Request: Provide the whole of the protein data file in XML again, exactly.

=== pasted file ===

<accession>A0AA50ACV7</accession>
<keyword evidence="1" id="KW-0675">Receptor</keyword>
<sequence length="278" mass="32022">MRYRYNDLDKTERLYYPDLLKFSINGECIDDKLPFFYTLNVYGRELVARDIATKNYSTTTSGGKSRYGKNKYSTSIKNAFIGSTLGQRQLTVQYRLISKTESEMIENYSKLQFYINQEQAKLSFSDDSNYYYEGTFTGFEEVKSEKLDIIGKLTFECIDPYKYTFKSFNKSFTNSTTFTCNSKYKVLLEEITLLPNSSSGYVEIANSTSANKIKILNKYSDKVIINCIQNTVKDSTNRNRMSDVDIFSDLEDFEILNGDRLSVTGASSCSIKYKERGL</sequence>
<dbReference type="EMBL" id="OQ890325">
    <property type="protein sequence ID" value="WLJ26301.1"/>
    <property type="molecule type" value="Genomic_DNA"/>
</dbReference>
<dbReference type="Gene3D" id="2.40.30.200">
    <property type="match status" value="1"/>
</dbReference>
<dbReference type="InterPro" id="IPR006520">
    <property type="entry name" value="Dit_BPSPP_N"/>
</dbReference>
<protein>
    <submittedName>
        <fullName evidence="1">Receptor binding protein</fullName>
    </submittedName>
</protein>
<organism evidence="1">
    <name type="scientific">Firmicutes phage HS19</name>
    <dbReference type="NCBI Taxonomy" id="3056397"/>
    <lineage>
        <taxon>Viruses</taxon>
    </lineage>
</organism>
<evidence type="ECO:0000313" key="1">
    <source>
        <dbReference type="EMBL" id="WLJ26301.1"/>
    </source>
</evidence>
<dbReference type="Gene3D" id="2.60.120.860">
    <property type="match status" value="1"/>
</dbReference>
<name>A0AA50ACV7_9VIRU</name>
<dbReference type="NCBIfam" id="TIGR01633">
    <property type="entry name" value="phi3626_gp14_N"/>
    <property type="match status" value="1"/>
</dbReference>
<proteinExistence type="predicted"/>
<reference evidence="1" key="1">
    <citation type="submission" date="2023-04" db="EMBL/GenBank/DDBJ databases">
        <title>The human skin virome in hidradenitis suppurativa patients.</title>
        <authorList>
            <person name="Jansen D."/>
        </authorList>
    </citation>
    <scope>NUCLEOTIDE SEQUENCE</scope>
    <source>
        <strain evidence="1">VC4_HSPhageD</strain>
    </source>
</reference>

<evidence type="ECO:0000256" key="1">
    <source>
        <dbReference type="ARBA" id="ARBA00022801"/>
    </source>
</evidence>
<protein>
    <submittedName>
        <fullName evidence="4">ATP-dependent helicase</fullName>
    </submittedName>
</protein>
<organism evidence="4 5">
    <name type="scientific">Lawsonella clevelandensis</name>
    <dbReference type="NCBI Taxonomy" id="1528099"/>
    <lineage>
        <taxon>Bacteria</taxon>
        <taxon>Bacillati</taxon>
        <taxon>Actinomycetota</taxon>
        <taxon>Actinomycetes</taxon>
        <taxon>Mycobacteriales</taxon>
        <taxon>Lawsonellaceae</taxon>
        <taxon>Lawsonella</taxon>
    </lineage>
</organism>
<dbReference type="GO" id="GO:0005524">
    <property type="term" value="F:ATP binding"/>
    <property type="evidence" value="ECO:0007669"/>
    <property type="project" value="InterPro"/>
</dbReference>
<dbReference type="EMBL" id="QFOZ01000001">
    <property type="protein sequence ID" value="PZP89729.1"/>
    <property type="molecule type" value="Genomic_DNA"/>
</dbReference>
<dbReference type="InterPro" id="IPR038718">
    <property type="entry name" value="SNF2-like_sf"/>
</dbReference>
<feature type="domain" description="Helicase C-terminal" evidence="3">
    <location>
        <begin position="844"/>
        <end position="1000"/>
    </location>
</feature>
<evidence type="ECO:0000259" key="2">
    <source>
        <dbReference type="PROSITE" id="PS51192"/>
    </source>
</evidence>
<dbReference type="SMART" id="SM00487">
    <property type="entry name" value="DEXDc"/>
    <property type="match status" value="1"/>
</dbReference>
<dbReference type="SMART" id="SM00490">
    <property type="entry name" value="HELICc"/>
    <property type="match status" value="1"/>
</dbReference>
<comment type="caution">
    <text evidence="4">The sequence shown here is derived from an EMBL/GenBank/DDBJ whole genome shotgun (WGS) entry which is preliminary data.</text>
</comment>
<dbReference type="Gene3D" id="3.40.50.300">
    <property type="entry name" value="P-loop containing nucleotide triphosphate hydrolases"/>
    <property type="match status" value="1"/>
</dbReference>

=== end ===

<accession>A0AA50ACV7</accession>
<keyword evidence="1" id="KW-0675">Receptor</keyword>
<sequence length="278" mass="32022">MRYRYNDLDKTERLYYPDLLKFSINGECIDDKLPFFYTLNVYGRELVARDIATKNYSTTTSGGKSRYGKNKYSTSIKNAFIGSTLGQRQLTVQYRLISKTESEMIENYSKLQFYINQEQAKLSFSDDSNYYYEGTFTGFEEVKSEKLDIIGKLTFECIDPYKYTFKSFNKSFTNSTTFTCNSKYKVLLEEITLLPNSSSGYVEIANSTSANKIKILNKYSDKVIINCIQNTVKDSTNRNRMSDVDIFSDLEDFEILNGDRLSVTGASSCSIKYKERGL</sequence>
<dbReference type="EMBL" id="OQ890325">
    <property type="protein sequence ID" value="WLJ26301.1"/>
    <property type="molecule type" value="Genomic_DNA"/>
</dbReference>
<dbReference type="Gene3D" id="2.40.30.200">
    <property type="match status" value="1"/>
</dbReference>
<dbReference type="InterPro" id="IPR006520">
    <property type="entry name" value="Dit_BPSPP_N"/>
</dbReference>
<protein>
    <submittedName>
        <fullName evidence="1">Receptor binding protein</fullName>
    </submittedName>
</protein>
<organism evidence="1">
    <name type="scientific">Firmicutes phage HS19</name>
    <dbReference type="NCBI Taxonomy" id="3056397"/>
    <lineage>
        <taxon>Viruses</taxon>
    </lineage>
</organism>
<evidence type="ECO:0000313" key="1">
    <source>
        <dbReference type="EMBL" id="WLJ26301.1"/>
    </source>
</evidence>
<dbReference type="Gene3D" id="2.60.120.860">
    <property type="match status" value="1"/>
</dbReference>
<name>A0AA50ACV7_9VIRU</name>
<dbReference type="NCBIfam" id="TIGR01633">
    <property type="entry name" value="phi3626_gp14_N"/>
    <property type="match status" value="1"/>
</dbReference>
<proteinExistence type="predicted"/>
<reference evidence="1" key="1">
    <citation type="submission" date="2023-04" db="EMBL/GenBank/DDBJ databases">
        <title>The human skin virome in hidradenitis suppurativa patients.</title>
        <authorList>
            <person name="Jansen D."/>
        </authorList>
    </citation>
    <scope>NUCLEOTIDE SEQUENCE</scope>
    <source>
        <strain evidence="1">VC4_HSPhageD</strain>
    </source>
</reference>

<evidence type="ECO:0000256" key="1">
    <source>
        <dbReference type="ARBA" id="ARBA00022801"/>
    </source>
</evidence>
<protein>
    <submittedName>
        <fullName evidence="4">ATP-dependent helicase</fullName>
    </submittedName>
</protein>
<organism evidence="4 5">
    <name type="scientific">Lawsonella clevelandensis</name>
    <dbReference type="NCBI Taxonomy" id="1528099"/>
    <lineage>
        <taxon>Bacteria</taxon>
        <taxon>Bacillati</taxon>
        <taxon>Actinomycetota</taxon>
        <taxon>Actinomycetes</taxon>
        <taxon>Mycobacteriales</taxon>
        <taxon>Lawsonellaceae</taxon>
        <taxon>Lawsonella</taxon>
    </lineage>
</organism>
<dbReference type="GO" id="GO:0005524">
    <property type="term" value="F:ATP binding"/>
    <property type="evidence" value="ECO:0007669"/>
    <property type="project" value="InterPro"/>
</dbReference>
<dbReference type="EMBL" id="QFOZ01000001">
    <property type="protein sequence ID" value="PZP89729.1"/>
    <property type="molecule type" value="Genomic_DNA"/>
</dbReference>
<dbReference type="InterPro" id="IPR038718">
    <property type="entry name" value="SNF2-like_sf"/>
</dbReference>
<feature type="domain" description="Helicase C-terminal" evidence="3">
    <location>
        <begin position="844"/>
        <end position="1000"/>
    </location>
</feature>
<evidence type="ECO:0000259" key="2">
    <source>
        <dbReference type="PROSITE" id="PS51192"/>
    </source>
</evidence>
<dbReference type="SMART" id="SM00487">
    <property type="entry name" value="DEXDc"/>
    <property type="match status" value="1"/>
</dbReference>
<dbReference type="SMART" id="SM00490">
    <property type="entry name" value="HELICc"/>
    <property type="match status" value="1"/>
</dbReference>
<comment type="caution">
    <text evidence="4">The sequence shown here is derived from an EMBL/GenBank/DDBJ whole genome shotgun (WGS) entry which is preliminary data.</text>
</comment>
<dbReference type="Gene3D" id="3.40.50.300">
    <property type="entry name" value="P-loop containing nucleotide triphosphate hydrolases"/>
    <property type="match status" value="1"/>
</dbReference>